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Teen curfew not the answer to crime

A teen curfew and community engagement were the hot topics of conversation at a town hall meeting into crime in the Akinsdale neighbourhood Thursday night.

A teen curfew and community engagement were the hot topics of conversation at a town hall meeting into crime in the Akinsdale neighbourhood Thursday night.

Almost 100 people showed up to the first meeting for Mayor Nolan Crouse's task force on crime, safety and vandalism in Akinsdale that he proposed during the public hearing for the proposed affordable housing development at 70 Arlington Dr.

Going into the session Crouse said he hoped to engage the community about problems in the area and work on solutions. He's satisfied with how the meeting went.

"I got exactly what I wanted. We got a committee of residents and people were able to communicate what the issues are."

Eight residents came forward to sit on a proposed sub-committee that will look at ways to address safety issues in the neighbourhood.

At the opening of the meeting, Crouse presented statistics showing how relatively small the crime problem is in St. Albert compared to other municipalities, while at the same time highlighting rising statistics.

He also showed that, compared with the citywide average, the southeast sector of the city, which includes Akinsdale, as well as Sturgeon, Forest Lawn, Braeside, Pineview, Woodlands Kingswood and Campbell Business Park has more calls for service on a per capita basis.

Geoff Jorden, one of several residents who volunteered for the new sub-committee, said crime isn't a major issue for Akinsdale, but it's still worth addressing.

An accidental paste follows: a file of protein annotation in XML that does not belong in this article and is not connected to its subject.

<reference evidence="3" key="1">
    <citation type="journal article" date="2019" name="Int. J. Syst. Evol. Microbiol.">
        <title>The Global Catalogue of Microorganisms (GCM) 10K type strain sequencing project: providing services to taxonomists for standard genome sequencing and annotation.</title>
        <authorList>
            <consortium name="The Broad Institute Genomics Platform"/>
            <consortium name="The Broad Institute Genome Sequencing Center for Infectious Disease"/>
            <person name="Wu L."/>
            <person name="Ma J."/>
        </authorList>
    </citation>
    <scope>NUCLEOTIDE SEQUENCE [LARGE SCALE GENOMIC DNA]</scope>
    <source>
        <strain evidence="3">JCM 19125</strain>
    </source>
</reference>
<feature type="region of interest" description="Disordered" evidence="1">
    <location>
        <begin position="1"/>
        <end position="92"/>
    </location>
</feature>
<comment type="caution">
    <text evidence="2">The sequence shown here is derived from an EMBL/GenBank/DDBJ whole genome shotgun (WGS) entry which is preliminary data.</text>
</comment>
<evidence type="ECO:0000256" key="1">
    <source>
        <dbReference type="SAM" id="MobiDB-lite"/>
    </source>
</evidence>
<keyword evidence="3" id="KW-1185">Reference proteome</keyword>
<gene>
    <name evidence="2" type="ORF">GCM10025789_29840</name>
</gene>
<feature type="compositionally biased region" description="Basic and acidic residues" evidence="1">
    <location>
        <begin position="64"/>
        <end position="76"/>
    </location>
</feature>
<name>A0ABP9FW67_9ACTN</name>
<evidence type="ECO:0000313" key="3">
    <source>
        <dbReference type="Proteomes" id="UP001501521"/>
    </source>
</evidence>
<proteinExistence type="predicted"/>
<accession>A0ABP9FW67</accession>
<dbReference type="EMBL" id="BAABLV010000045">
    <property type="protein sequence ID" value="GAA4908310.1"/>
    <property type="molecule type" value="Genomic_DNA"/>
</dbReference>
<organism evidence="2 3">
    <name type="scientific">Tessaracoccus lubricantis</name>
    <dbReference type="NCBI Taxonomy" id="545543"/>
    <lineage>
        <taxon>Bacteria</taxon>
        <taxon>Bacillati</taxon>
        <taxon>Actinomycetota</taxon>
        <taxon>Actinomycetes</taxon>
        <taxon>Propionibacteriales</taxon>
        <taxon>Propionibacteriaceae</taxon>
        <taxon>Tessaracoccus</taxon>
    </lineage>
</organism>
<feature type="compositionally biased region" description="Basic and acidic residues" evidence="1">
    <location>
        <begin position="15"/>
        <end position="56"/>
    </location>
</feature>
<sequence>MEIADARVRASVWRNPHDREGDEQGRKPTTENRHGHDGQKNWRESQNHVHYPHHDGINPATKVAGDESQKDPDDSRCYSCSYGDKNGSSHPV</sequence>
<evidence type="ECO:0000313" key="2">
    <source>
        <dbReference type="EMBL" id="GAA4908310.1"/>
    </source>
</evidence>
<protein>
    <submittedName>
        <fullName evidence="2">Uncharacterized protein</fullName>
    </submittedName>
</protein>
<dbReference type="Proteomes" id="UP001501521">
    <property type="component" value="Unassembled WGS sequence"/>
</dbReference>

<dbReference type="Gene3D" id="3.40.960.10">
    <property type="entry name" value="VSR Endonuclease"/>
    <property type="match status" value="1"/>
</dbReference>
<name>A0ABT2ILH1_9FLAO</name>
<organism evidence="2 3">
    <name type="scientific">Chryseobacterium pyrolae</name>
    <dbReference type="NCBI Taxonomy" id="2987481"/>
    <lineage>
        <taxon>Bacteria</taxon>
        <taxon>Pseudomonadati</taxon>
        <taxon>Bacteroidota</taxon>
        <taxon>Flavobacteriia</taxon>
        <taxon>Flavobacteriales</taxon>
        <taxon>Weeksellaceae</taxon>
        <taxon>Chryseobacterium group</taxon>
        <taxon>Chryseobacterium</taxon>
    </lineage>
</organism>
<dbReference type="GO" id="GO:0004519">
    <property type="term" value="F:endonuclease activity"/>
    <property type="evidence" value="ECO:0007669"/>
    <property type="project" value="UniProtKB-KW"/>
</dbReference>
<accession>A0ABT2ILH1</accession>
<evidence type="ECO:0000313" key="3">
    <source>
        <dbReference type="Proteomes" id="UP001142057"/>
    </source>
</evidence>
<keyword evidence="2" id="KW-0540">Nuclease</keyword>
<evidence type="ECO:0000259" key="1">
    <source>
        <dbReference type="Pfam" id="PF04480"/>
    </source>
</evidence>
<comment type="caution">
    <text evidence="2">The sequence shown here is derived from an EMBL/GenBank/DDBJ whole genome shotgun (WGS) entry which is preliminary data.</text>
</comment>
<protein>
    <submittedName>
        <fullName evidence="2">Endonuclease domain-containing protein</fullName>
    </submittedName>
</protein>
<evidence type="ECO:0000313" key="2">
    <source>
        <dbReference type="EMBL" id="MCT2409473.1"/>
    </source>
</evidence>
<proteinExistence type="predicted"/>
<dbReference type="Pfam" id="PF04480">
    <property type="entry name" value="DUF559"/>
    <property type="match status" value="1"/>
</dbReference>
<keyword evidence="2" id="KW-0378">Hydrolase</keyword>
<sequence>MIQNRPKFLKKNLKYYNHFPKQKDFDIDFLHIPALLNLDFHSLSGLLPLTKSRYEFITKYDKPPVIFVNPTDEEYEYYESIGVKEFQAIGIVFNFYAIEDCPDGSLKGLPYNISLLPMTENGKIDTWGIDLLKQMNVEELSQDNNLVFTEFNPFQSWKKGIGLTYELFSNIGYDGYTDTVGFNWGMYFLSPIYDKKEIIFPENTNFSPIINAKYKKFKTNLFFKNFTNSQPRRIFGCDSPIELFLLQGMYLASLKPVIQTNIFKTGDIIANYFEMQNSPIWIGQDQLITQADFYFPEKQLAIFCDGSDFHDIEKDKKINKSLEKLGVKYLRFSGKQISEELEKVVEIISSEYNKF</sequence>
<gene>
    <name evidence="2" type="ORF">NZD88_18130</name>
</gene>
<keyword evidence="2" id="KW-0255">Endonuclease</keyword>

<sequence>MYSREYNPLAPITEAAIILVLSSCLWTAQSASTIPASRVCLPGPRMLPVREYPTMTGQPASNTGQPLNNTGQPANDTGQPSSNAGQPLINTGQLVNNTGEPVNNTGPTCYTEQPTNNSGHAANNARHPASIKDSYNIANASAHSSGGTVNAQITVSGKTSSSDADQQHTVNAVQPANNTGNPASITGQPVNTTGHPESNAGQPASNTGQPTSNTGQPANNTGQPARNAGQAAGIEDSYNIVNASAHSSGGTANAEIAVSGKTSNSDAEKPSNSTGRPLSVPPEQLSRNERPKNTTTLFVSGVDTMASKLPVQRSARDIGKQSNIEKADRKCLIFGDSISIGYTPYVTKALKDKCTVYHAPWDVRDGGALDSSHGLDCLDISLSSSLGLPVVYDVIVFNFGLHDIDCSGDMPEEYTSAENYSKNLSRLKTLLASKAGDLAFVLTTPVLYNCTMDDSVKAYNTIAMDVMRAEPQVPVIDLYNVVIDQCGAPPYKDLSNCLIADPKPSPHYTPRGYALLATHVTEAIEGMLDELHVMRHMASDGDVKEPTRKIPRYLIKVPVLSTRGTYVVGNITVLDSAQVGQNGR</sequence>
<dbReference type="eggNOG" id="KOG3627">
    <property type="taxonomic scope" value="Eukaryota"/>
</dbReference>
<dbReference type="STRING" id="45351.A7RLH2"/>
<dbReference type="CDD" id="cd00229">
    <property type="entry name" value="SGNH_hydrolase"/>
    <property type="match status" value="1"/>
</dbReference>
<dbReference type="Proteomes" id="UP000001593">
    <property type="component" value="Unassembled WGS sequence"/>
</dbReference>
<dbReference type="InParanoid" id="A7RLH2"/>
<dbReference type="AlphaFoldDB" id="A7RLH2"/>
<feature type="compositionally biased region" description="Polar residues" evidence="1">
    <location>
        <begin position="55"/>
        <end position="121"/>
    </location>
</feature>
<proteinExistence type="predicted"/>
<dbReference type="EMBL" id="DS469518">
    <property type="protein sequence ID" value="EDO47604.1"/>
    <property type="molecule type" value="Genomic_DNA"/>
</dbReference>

"It has always kind of been in the back of our minds."

No support for curfew

Much of the discussion Thursday night centred on a curfew bylaw or more police patrols, which has been previously proposed for the city.

Crouse and RCMP Insp. Warren Dosko both told the crowd they don't support a curfew and would rather work on bringing the community together.

"A lot of people in all of these meetings jump to the conclusion that a youth bylaw or a curfew bylaw that is going to keep 14- and 15-year-olds at home after midnight is going to be the solution," said Crouse. "The statistics are overwhelming that show the criminal activity is adults, young adults."

Dosko said it is important to focus on today's youth so they don't become the criminally inclined young adults of the future.

"If we deal with our young people when they are young kids, when they get to that age they are not going to be major problems."

Simply adding more police won't solve any neighbourhood problem if neighbours don't get to know one another, he said. "If we can get people to know their neighbours and get people to know the young people in their neighbourhood, that is a far more sustainable solution in the long term."

Dosko said he is open to stepping up patrols of the area, but both the community and the police have to work together.

Jorden said he would like to see the community come together and hopes the meeting is the launching point to do just that.

"With meetings like this hopefully we can together and form some kind of community surveillance."

The Arlington Drive debate has brought the neighbourhood together and there is a way to use it positively to make Akinsdale safe, he said.

"We have met more of our neighbours in the last six months than we have in the last six years."